There is no doubt that market valuations have risen considerably over the past few quarters, both in frontline indices like the Sensex or Nifty, and also in the midcap / small cap indices. Retail investors are worried whether the valuations would sustain at current levels. A vast section of the retail community is reluctant to invest at this juncture, fearing a correction or possible reversal in trend.
Entering at the peak
Since December last year, Nifty has given an absolute return of 26%. Two potent risks exist at this point of time. One, the markets have peaked and would decline hereon, and secondly, the markets might correct a little, and then enter into a sideways territory for an extended period of time before the next rally. For example, the Nifty reached a high of 8,901 on February 1, 2015, the decline thereafter caused the Nifty to take exactly two years to regain this level. Now, an investor who entered at or near the February 1, 2015 level did not witness any returns for two years. He actually experienced mark-to-market losses during this period.
Importance of investors’ efforts
In the midst of such a strong bull market optimism is both exaggerated and unrealistic. Downsides are ignored without serious consideration. Putting in time and effort in the study of potential investments should be the investor’s primary focus, before consideration of valuations and market levels. This is even more crucial at higher valuations. The investor should undertake proper due diligence before buying equities or equity mutual funds.
Review asset allocation
Another aspect that the investor should consider is changes in asset allocation. Asset allocation is primarily based on the risk appetite of the investor and his goals. Investors, however, are unable to understand or evaluate their risk appetite appropriately, and tend to be influenced by market conditions and opinions. As a result, he takes on either more or less risk during bull or bear runs than what is suited to his profile. Even if the investor does get the allocation right before investing, he should review it every six months to assess whether there are any adverse changes.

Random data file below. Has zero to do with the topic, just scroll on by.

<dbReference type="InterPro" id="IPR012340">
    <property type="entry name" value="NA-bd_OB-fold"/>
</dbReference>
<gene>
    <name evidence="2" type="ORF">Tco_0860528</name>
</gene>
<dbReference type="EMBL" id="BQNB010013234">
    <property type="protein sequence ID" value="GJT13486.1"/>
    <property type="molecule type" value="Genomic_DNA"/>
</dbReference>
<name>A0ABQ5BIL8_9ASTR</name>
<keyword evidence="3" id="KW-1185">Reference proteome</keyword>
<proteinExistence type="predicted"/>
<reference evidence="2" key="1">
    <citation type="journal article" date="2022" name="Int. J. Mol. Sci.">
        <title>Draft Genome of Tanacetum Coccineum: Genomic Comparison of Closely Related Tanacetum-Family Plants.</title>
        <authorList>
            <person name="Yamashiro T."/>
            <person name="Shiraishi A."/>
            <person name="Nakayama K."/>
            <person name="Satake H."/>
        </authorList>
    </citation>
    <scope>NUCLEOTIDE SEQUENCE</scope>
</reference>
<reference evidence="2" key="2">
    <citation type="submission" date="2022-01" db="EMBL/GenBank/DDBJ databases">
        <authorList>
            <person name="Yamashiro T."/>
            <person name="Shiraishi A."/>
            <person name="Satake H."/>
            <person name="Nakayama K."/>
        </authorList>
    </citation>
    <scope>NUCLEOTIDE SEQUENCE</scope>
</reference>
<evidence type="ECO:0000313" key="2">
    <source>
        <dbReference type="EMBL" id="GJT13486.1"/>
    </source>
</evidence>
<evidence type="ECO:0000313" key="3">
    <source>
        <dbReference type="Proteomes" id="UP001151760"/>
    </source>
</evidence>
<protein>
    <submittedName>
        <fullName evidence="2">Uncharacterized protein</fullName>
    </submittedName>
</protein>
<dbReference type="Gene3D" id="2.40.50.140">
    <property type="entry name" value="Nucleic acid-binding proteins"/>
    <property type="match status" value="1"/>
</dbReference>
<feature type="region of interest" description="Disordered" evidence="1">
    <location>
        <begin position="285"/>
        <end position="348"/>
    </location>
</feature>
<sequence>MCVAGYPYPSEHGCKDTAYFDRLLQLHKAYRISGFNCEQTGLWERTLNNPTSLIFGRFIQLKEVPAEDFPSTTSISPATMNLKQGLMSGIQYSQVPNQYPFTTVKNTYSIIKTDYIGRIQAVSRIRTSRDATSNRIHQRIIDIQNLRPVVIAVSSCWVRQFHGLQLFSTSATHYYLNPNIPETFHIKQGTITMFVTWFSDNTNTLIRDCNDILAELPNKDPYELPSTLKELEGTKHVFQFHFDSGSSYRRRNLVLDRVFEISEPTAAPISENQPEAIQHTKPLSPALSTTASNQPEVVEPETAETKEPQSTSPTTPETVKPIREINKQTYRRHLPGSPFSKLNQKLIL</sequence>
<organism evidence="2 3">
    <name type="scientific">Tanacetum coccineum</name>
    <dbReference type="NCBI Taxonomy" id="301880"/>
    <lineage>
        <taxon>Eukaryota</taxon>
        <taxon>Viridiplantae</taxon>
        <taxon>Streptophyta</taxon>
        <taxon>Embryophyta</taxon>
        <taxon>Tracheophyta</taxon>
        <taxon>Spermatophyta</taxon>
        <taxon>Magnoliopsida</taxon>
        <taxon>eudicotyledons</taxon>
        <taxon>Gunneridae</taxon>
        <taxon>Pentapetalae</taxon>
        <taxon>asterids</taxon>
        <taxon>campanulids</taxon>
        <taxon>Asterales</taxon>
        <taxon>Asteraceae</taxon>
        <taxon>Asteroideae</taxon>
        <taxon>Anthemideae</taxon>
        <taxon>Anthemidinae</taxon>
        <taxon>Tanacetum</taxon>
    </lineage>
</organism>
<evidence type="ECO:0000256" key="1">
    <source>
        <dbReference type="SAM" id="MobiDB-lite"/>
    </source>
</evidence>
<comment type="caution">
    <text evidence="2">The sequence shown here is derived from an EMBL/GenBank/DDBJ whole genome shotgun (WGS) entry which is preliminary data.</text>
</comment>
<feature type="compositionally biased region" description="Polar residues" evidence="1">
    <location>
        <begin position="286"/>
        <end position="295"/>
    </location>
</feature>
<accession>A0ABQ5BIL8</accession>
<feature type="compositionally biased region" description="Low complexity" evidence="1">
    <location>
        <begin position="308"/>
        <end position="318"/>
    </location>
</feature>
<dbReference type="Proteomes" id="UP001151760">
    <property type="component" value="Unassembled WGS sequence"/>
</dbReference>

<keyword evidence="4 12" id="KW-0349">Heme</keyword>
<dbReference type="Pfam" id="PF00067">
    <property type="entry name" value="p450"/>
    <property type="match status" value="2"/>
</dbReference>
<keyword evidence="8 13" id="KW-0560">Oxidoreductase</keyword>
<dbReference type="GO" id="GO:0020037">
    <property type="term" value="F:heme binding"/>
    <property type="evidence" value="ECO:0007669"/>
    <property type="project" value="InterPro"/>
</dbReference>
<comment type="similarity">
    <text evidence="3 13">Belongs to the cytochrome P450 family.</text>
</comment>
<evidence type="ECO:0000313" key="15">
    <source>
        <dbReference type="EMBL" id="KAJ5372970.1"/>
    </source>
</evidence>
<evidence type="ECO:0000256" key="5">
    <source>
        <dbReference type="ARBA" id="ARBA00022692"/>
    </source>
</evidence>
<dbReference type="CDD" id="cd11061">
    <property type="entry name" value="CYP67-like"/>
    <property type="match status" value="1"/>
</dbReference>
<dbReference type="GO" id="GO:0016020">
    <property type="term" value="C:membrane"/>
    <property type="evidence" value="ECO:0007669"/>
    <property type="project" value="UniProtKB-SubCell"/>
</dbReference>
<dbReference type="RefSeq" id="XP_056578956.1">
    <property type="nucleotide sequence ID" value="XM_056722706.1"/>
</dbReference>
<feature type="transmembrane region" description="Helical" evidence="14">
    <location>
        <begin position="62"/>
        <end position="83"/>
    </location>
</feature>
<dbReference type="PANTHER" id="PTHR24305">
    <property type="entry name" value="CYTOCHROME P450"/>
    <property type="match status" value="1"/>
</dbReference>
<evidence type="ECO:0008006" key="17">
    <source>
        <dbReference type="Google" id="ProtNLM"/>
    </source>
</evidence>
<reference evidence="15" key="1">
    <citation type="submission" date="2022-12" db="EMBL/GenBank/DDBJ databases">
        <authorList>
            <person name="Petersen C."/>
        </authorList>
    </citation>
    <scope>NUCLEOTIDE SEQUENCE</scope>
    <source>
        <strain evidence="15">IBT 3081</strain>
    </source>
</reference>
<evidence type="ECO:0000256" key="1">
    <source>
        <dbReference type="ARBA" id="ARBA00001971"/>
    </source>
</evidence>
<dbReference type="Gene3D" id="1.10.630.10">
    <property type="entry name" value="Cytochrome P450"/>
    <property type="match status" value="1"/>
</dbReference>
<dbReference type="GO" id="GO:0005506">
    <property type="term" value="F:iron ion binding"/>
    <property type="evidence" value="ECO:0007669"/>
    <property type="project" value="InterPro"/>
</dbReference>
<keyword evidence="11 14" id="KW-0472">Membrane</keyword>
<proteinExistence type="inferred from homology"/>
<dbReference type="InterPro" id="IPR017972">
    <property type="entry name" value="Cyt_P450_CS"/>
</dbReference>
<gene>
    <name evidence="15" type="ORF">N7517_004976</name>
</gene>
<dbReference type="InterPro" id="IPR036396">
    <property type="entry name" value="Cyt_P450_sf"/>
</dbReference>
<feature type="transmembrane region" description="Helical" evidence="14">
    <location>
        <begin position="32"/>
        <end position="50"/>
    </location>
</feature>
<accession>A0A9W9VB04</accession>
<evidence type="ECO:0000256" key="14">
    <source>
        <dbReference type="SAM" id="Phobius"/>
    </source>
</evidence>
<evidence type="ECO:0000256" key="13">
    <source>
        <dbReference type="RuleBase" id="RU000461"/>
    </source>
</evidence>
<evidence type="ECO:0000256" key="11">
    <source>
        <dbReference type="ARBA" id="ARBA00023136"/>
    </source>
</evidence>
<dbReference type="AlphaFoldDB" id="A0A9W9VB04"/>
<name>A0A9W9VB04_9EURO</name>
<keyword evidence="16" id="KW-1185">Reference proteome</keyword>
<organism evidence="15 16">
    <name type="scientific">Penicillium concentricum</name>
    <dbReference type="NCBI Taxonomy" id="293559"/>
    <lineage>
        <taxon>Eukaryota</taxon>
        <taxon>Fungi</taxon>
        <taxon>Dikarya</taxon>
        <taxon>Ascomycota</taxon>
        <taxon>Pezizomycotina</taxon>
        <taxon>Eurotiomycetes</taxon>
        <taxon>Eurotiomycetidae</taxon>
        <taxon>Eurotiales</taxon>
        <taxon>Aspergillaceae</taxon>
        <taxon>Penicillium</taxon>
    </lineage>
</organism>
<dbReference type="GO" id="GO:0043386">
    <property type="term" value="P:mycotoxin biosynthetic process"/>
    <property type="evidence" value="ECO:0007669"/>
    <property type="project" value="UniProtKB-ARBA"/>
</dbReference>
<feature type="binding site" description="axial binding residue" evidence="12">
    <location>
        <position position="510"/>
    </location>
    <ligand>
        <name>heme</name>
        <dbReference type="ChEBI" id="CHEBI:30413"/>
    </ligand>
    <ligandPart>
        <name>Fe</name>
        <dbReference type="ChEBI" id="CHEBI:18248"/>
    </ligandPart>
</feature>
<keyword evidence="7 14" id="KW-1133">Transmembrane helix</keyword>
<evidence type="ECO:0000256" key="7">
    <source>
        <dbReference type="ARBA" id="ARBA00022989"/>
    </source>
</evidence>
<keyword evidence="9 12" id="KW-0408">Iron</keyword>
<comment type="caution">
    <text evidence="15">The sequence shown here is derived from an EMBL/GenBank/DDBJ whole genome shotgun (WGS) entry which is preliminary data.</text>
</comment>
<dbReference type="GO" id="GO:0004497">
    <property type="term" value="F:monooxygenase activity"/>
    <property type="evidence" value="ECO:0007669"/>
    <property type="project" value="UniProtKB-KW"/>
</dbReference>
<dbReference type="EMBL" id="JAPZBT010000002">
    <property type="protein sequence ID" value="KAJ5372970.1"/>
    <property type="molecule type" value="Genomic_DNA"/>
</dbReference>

SIP or staggered investing
If the investor decides to invest at higher levels even after considering the factors mentioned above, he should consider the SIP option, or stagger the investments over a period of time. As a result, even if the market goes into a downturn, the investor will be able to average the cost of his investments.
Be careful of IPOs, penny stocks
During a bull market a large number of IPOs hit the market vying for the investors’ funds. Investors should be careful not get influenced by a few successful IPOs or grey market premiums, and assume that all IPOs would perform similarly. Investors invariably lose money in the last IPOs at the fag end of the bull run. Investors should also desist from investing in penny stocks that come to life at the mature stage of a bull run, showing volume and price rise based on inflated expectations of a quick turnaround. In most of these cases, smart investors exit at higher prices, and the retail investors are stuck with the penny stocks if they do not exit fast.
Risks in small & mid-cap stocks
Investors with exposure to mid-cap stocks should understand that these generally rise/fall faster than large-cap stocks. In 2008, Nifty declined by approximately 55%, whereas the Nifty Free Float Midcap 100 fell by 70%. Between November 2010 and December 2011, Nifty fell by 25%, whereas Midcap 100 fell by 38%. Even the recovery from the lows of December 2011 to previous highs took almost a year longer for the Midcap 100 Index, as compared to Nifty. Hence, the investor should be more cautious about his holdings in mid-cap stocks, and should partially book profits in stocks that have performed well during the rally. Bull runs throw up opportunities to study stocks that have performed well in a short period of time. Retail investors should make the most of this chance. Who knows, the next correction may give an opportunity to acquire them at better entry levels.
The author Deepak Jasani is head, Retail Research, HDFC Securities